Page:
Free Tool: Minify Text Files on the Fly with Chirpy

The faster you download your Web application's various text files (.CSS, .js), the faster your page appears to your users. One of the best things you can do is minify those files: remove whitespaces, tabs, meaningful names, and everything else that makes code easier for human beings to read. If you've upgraded to ASP.NET 4.5, you can use its bundling features. But if you haven't upgraded, minifying your files is a pain -- unless you have Chirpy.

Chirpy is a free Visual Studio add-in that you can download  and install to Visual Studio. With Chirpy installed, your JavaScript files will be minimized whenever you save them. All you have to do is to assign your file a new extension.

For instance, giving your file the extension .gct.js will cause your file to be minimized using the Google Closure Tools. The minimized version of your file appears as a "code behind file" in Solution Explorer. Similarly, changing the file extension on your CSS files will cause them to be automatically minimized.

There's more: Chirpy will also translate DotLess CSS files into plain old CSS files (and then minify them). If you're willing to work with Chirpy's config file, Chirpy will also combine files to reduce the number of files you need to download. It's cheaper and easier than upgrading to ASP.NET 4.5.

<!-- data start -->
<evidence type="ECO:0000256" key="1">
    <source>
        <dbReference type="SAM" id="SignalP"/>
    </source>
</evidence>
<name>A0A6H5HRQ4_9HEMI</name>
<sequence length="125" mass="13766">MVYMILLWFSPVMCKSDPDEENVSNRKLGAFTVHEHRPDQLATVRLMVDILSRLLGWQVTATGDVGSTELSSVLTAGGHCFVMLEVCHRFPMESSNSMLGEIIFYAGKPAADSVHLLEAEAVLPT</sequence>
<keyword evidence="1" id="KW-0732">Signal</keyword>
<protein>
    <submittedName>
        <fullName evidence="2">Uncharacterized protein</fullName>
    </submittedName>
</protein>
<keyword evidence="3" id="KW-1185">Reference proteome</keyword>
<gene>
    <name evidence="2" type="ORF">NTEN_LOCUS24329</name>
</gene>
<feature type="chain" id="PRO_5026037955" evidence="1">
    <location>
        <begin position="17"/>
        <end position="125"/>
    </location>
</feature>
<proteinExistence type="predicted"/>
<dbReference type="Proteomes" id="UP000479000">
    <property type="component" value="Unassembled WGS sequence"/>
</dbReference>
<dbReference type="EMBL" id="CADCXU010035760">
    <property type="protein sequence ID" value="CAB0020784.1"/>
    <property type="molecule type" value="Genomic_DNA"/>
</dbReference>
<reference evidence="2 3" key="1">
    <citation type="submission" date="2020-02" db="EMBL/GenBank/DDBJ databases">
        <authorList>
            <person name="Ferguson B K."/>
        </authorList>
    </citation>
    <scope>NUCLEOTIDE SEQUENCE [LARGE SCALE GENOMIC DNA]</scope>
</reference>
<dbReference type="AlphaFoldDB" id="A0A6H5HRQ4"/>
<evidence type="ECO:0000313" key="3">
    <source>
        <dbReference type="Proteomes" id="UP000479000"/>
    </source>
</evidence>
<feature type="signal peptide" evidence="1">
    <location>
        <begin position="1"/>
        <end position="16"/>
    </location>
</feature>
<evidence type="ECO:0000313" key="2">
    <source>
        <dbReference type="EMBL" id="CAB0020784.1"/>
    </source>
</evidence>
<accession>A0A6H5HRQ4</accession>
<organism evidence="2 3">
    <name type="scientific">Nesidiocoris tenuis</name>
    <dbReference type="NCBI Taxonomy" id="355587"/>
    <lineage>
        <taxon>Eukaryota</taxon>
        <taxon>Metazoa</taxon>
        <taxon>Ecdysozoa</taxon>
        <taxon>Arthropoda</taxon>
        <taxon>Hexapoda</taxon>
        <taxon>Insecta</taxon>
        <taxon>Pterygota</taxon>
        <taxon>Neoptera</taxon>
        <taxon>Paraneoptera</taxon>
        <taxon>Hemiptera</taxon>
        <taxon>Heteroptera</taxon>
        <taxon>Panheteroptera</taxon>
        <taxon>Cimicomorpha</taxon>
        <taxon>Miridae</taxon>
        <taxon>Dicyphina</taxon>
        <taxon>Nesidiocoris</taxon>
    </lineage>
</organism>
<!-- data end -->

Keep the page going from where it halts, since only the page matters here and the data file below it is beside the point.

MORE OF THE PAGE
Posted by Peter Vogel on 05/29/2013 at 1:16 PM0 comments


Configure Code Analysis in Visual Studio

I like well-written code, and I especially like it when I've written it. But I don't always live up to my own expectations. So I've used various tools (FxCop, CodeRush, ReSharper) to give me some objective feedback on the quality of my code. Starting with Visual Studio 2010, Microsoft built the latest version of their tools into Visual Studio: Visual Studio 2012 Ultimate (and up) and Visual Studio 2012 Professional (and up). From Visual Studio's Analyze menu, you can select Run Code Analysis on individual projects or on your whole solution.

The code analysis tools will report on whether your code reflects best practices, based on a set of Microsoft's rules. You should realize, however, that just because Microsoft has a specific rule, it doesn't mean that you should write your code according to that rule.

For instance, Microsoft expects all of its projects to use the CLSCompliant attribute. This attribute causes the compiler to check for issues that would prevent your code's external API from being compatible with other .NET Framework code.

For instance, it's perfectly OK in C# to have two public methods with the same name but with different upper and lower case letters (e.g. Update() and uPDATE()). However, those method names would be indistinguishable in Visual Basic, which is why they would violate the CLSCompliant attribute.